Mexican poultry group Industrias Bachoco has agreed to acquire Alabama-based Albertville Quality Foods, a manufacturer of consumer meat products including chicken strips and breakfast sausage.
Albertville mostly produces chicken pieces under the AQF and Top Chick Chicken brands. It will be incorporated into Bachoco’s OK Foods subsidiary; Bachoco expects a short turnaround between the announcement, made today, and completion of the deal.
Financial terms of the deal were not publicly disclosed, but sales of Albertville’s value-added meat products generated $270 million last year.
As well as AQF and Top Chick Chicken, the company produces Papa C’s and Southern Quality branded sausage.
Bachoco CEO Rodolfo Ramos said: “With this acquisition, we will continue the growing of our US operation, mainly with further processed products. We are confident that we will be able to quickly integrate this company into our current operations and to capitalise the opportunities and synergies we have identified.”
Bachoco will hope to capitalise on consumer demand for fresh and ready-to-cook chicken products, which offer a convenient mealtime solution while tapping into the trend for food that can be shared with others.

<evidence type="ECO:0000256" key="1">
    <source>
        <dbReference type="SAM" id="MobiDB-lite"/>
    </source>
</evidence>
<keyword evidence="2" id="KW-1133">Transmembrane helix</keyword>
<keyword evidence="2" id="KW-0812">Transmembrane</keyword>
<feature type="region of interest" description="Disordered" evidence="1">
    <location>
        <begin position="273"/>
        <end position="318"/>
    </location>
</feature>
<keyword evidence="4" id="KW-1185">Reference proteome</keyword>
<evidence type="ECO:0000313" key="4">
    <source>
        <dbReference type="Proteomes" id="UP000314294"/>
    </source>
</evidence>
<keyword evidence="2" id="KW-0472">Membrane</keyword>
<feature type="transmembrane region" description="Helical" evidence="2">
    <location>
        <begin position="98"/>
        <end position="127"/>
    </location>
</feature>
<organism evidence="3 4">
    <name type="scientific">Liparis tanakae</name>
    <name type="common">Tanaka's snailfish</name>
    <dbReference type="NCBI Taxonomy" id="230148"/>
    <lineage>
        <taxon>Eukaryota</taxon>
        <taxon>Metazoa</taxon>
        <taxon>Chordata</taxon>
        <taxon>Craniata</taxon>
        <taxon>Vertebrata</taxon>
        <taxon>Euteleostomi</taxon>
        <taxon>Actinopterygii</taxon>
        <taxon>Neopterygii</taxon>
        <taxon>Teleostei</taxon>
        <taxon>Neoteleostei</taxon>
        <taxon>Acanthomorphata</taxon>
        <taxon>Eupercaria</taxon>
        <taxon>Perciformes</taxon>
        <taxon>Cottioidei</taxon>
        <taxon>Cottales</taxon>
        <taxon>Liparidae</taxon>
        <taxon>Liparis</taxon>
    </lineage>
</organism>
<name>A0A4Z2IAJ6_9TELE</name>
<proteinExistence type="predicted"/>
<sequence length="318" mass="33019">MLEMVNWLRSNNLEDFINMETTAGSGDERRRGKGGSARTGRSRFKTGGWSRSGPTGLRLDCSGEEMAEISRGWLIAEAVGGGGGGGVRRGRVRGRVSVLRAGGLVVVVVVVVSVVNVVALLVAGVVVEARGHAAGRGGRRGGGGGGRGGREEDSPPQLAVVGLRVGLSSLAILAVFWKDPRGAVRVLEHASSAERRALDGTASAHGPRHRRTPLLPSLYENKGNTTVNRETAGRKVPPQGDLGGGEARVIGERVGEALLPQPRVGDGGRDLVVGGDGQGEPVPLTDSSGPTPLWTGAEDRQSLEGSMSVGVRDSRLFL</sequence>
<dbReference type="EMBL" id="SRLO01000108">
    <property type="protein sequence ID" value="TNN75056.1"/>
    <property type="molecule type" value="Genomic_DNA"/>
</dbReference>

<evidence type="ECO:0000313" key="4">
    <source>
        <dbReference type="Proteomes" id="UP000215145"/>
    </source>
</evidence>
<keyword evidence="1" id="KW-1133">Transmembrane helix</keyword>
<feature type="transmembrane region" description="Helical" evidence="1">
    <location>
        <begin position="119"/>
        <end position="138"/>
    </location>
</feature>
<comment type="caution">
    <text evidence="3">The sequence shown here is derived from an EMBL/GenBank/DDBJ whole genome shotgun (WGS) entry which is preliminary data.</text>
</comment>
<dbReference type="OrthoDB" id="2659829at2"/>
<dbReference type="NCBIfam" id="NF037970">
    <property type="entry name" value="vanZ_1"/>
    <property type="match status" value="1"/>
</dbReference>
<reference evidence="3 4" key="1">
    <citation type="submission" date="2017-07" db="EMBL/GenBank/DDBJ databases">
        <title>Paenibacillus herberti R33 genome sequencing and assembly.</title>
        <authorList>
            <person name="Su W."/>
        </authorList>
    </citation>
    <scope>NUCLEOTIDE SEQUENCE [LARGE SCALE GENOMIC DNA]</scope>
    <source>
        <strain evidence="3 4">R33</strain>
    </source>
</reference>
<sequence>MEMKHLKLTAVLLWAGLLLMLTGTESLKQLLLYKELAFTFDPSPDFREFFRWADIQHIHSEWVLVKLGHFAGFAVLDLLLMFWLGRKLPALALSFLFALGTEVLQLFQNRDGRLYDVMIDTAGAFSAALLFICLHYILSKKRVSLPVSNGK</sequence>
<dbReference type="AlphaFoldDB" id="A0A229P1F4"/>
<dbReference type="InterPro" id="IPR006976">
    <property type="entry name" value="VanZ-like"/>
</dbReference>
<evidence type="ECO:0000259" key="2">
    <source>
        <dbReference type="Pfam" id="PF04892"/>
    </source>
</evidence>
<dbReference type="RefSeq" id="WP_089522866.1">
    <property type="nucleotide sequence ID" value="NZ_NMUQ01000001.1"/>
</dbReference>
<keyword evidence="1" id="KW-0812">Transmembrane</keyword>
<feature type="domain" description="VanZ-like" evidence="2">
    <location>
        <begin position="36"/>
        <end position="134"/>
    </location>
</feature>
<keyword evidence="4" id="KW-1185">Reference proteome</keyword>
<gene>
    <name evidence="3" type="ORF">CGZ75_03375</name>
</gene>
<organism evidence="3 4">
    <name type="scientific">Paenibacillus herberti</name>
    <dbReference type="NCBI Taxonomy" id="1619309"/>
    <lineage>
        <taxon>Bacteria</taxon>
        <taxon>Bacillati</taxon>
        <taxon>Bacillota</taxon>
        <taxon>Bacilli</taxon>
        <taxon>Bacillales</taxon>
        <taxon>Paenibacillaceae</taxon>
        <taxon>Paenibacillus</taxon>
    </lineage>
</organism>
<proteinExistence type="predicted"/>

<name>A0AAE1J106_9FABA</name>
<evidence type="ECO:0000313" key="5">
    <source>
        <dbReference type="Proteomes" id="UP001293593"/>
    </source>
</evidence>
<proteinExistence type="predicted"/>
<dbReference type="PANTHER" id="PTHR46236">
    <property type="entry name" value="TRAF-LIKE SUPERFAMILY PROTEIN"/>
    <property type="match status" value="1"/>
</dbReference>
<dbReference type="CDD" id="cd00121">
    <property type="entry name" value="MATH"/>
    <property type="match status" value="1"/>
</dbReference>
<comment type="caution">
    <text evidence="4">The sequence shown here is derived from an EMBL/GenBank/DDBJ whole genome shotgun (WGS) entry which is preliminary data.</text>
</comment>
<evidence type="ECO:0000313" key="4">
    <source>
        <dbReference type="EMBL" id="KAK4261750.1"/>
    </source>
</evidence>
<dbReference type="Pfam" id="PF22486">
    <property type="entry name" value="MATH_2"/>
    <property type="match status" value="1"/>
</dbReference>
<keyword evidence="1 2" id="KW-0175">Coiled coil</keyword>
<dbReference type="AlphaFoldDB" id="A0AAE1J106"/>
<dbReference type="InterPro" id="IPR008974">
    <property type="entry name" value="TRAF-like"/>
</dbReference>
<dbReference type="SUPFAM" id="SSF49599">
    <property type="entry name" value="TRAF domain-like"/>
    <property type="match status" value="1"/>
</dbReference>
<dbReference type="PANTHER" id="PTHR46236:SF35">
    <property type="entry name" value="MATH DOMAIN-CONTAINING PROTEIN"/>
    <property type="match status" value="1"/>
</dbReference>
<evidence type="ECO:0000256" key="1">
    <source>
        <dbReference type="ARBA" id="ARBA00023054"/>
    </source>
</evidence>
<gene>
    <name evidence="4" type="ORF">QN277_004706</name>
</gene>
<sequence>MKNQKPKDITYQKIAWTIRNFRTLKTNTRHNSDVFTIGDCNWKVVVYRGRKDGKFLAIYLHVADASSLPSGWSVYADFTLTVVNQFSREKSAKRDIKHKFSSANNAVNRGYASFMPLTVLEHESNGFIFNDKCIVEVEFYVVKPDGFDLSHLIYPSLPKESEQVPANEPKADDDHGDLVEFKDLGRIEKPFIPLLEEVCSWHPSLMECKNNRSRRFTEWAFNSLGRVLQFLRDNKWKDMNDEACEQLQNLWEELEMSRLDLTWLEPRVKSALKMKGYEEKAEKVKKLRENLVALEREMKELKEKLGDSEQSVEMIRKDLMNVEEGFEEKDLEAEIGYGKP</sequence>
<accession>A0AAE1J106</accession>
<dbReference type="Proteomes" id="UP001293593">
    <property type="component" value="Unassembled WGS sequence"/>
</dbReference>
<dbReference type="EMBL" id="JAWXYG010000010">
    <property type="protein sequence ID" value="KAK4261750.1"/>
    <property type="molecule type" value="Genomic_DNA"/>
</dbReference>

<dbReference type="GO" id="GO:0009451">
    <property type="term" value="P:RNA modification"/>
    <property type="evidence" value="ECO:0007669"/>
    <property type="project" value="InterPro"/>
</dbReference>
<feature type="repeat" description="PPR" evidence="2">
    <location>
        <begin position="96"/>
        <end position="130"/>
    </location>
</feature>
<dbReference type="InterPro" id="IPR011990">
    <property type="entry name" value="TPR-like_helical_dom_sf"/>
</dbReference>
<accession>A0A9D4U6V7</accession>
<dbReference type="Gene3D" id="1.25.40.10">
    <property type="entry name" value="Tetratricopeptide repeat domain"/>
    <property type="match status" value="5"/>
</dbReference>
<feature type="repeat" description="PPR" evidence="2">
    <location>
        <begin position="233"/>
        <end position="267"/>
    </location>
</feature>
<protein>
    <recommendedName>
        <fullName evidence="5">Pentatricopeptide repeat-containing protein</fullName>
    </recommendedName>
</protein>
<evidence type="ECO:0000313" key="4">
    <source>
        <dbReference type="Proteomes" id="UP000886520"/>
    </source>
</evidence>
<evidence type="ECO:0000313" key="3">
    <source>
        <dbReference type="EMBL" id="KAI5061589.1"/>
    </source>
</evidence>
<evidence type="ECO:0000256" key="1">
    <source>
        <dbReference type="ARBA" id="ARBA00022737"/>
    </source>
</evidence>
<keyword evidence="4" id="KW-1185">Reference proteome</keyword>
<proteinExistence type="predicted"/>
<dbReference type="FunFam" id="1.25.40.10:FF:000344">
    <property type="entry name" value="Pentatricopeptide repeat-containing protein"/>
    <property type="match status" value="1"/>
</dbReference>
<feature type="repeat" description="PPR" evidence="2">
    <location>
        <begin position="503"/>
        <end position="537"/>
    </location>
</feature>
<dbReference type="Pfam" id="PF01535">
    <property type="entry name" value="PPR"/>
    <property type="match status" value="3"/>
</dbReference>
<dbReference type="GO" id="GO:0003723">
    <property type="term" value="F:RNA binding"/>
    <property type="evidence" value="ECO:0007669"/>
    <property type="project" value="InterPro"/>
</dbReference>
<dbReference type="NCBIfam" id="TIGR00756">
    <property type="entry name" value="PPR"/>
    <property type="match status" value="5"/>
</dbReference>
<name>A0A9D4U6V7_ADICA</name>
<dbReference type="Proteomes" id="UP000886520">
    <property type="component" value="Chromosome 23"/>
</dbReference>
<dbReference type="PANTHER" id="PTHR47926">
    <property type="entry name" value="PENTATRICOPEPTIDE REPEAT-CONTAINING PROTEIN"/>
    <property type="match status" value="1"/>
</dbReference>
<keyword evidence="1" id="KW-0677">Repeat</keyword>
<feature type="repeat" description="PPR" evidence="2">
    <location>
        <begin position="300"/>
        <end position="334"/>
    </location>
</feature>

As Birds Eye – the frozen chicken brand – explained in February, there is a desire among shoppers for “casual and versatile adult dining options”.
Mexico’s leading poultry processor, Bachoco will also sense opportunity in Brazil’s carne fraca scandal, with confidence in exports of meat from Brazil – a major poultry exporter – seriously dented by malpractice in the supply chain.
Brazil exported $6.9 billion’s worth of poultry and $5.5 billion of beef last year, Reuters reported, with particular triumphs in exports to the US and China.
But government health officials were accused of accepting bribes to overlook contaminated or even rotten meat destined for export overseas.
The country’s largest poultry firm, BRF, and meat packing giant JBS were among those implicated.
The number of countries that either suspended or curtailed imports of meat from Brazil rose to at least 35, FoodBev reported in March.
Earlier this month, a report from the Brazilian Ministry of Agriculture found there was no evidence authorities knew about salmonella contamination in samples of poultry meat prior to it being exported to the European Union (EU).
According to the findings, the samples showed no signs of typhimurium or enteritidis – the two strains of salmonella dangerous to humans – suggesting that authorities had no cause to be suspicious about other shipments of meat.
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